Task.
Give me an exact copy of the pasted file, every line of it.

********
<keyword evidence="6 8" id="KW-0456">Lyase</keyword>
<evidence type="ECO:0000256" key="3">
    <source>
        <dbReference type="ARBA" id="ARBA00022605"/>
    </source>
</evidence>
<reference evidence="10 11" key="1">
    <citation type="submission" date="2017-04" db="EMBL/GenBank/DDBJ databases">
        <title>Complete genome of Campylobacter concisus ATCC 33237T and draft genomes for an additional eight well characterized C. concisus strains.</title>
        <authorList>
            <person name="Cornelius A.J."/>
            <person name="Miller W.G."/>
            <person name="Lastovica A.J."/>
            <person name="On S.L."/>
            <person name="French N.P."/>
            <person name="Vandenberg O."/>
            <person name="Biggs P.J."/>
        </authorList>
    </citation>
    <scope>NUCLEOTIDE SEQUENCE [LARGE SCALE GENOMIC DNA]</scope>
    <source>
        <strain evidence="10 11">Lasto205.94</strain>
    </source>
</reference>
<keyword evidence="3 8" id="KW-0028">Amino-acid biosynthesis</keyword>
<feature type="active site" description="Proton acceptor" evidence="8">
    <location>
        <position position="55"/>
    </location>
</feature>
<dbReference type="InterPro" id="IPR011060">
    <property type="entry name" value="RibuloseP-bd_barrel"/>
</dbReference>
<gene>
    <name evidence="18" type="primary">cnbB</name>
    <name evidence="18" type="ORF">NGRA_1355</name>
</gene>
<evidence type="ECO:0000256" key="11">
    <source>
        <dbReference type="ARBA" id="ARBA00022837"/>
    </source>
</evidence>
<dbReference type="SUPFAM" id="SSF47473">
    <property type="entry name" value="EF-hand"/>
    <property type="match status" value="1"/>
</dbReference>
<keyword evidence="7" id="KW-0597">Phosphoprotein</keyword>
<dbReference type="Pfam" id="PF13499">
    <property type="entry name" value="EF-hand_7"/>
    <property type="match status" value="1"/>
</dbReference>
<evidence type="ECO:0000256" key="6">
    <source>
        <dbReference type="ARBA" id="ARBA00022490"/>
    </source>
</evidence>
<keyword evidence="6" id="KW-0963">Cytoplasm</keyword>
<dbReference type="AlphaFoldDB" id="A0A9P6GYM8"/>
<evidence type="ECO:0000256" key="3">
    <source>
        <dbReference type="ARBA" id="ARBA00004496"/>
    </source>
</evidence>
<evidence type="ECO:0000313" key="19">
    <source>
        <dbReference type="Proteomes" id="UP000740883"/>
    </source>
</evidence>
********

<keyword evidence="6 8" id="KW-0456">Lyase</keyword>
<evidence type="ECO:0000256" key="3">
    <source>
        <dbReference type="ARBA" id="ARBA00022605"/>
    </source>
</evidence>
<reference evidence="10 11" key="1">
    <citation type="submission" date="2017-04" db="EMBL/GenBank/DDBJ databases">
        <title>Complete genome of Campylobacter concisus ATCC 33237T and draft genomes for an additional eight well characterized C. concisus strains.</title>
        <authorList>
            <person name="Cornelius A.J."/>
            <person name="Miller W.G."/>
            <person name="Lastovica A.J."/>
            <person name="On S.L."/>
            <person name="French N.P."/>
            <person name="Vandenberg O."/>
            <person name="Biggs P.J."/>
        </authorList>
    </citation>
    <scope>NUCLEOTIDE SEQUENCE [LARGE SCALE GENOMIC DNA]</scope>
    <source>
        <strain evidence="10 11">Lasto205.94</strain>
    </source>
</reference>
<keyword evidence="3 8" id="KW-0028">Amino-acid biosynthesis</keyword>
<feature type="active site" description="Proton acceptor" evidence="8">
    <location>
        <position position="55"/>
    </location>
</feature>
<dbReference type="InterPro" id="IPR011060">
    <property type="entry name" value="RibuloseP-bd_barrel"/>
</dbReference>
<gene>
    <name evidence="18" type="primary">cnbB</name>
    <name evidence="18" type="ORF">NGRA_1355</name>
</gene>
<evidence type="ECO:0000256" key="11">
    <source>
        <dbReference type="ARBA" id="ARBA00022837"/>
    </source>
</evidence>
<dbReference type="SUPFAM" id="SSF47473">
    <property type="entry name" value="EF-hand"/>
    <property type="match status" value="1"/>
</dbReference>
<keyword evidence="7" id="KW-0597">Phosphoprotein</keyword>
<dbReference type="Pfam" id="PF13499">
    <property type="entry name" value="EF-hand_7"/>
    <property type="match status" value="1"/>
</dbReference>
<evidence type="ECO:0000256" key="6">
    <source>
        <dbReference type="ARBA" id="ARBA00022490"/>
    </source>
</evidence>
<keyword evidence="6" id="KW-0963">Cytoplasm</keyword>
<dbReference type="AlphaFoldDB" id="A0A9P6GYM8"/>
<evidence type="ECO:0000256" key="3">
    <source>
        <dbReference type="ARBA" id="ARBA00004496"/>
    </source>
</evidence>
<evidence type="ECO:0000313" key="19">
    <source>
        <dbReference type="Proteomes" id="UP000740883"/>
    </source>
</evidence>